Although this wasn't a criminal case, I was interested to read about this opinion from the Supreme Court yesterday striking down laws that ban out-of-state wine shipments made directly to consumers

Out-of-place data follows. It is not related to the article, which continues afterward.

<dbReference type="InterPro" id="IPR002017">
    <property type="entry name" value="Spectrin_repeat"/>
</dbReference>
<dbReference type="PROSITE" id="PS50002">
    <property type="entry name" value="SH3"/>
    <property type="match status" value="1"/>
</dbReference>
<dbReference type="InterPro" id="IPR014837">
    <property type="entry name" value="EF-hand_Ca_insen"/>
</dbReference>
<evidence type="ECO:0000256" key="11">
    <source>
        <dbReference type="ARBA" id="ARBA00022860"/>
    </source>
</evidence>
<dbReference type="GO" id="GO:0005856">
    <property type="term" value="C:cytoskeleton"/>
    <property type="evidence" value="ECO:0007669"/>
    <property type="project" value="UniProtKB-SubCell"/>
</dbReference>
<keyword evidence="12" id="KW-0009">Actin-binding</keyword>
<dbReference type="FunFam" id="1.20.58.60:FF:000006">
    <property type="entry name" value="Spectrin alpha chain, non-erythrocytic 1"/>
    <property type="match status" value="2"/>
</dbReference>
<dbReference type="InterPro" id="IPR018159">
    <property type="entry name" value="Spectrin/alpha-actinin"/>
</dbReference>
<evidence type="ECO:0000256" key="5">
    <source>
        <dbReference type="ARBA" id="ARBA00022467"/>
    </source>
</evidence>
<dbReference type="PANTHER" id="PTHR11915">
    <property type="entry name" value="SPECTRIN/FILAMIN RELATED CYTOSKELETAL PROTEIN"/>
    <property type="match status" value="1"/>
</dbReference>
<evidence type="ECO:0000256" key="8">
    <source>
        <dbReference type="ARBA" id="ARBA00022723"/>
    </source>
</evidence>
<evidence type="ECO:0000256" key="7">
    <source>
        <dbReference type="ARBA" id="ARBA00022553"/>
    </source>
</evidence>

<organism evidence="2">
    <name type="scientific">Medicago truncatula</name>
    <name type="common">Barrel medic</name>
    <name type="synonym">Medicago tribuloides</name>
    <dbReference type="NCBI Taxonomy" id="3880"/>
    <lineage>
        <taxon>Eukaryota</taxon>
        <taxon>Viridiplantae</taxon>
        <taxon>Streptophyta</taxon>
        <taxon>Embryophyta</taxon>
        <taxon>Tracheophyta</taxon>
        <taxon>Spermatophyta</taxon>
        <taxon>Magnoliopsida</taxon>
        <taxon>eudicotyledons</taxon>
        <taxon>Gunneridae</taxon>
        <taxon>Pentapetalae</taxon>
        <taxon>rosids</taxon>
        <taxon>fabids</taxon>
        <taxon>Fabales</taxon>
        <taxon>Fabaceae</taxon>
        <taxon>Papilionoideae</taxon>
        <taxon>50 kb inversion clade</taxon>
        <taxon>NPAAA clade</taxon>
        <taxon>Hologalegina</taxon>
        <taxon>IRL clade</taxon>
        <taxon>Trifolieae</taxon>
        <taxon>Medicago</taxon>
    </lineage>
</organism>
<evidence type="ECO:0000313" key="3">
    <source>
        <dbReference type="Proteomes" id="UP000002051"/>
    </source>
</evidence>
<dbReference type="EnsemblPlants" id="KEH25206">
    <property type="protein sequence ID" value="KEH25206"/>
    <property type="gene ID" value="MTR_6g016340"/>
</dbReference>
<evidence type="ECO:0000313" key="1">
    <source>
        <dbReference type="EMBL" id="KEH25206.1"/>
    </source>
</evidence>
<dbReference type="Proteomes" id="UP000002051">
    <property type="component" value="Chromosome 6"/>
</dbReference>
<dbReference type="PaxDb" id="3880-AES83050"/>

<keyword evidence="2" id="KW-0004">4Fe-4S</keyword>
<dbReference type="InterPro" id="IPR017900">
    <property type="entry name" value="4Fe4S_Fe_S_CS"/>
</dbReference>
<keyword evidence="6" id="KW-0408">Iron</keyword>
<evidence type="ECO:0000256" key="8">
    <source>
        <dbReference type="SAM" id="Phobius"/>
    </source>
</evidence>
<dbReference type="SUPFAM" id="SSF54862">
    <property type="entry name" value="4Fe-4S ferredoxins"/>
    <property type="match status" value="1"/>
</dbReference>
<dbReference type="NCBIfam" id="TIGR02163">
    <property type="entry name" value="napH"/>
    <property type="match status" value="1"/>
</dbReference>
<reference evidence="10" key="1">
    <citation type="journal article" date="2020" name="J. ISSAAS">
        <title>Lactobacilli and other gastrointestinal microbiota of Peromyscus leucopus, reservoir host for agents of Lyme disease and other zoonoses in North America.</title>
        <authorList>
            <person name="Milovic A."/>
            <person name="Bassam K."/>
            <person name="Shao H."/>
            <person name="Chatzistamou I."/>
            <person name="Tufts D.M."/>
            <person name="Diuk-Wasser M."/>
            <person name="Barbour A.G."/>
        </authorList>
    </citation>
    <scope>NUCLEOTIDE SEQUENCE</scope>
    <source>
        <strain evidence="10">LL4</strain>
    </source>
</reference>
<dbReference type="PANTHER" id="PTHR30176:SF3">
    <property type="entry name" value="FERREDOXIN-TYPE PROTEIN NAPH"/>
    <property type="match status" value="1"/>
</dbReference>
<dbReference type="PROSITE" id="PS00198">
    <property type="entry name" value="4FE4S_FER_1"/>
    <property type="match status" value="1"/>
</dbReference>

. It is one of those rare instances where the Court was asked to determine the constitutionality of a law that, on one hand, seemed to clearly violate one constitutional provision, but on the other hand, seemed to be authorized by another constitutional provision. It's not surprising, then, that it ended up being a 5-4 decision by the Court. But, another thing about the case that makes it interesting is the breakdown of the judges on each side. In the majority are Kennedy, Ginsburg, Breyer, Souter, and Scalia. In the minority were Rhenquist, Stevens, Thomas, and O'Connor. That's a pretty interesting make-up, in my opinion, and goes to show that political labels on judges like liberal and conservative, and even descriptions of judges like "strict constructionist" or "consensus seeker" or "pragmatist" can only tell you so much about how those judges will rule in a particular case.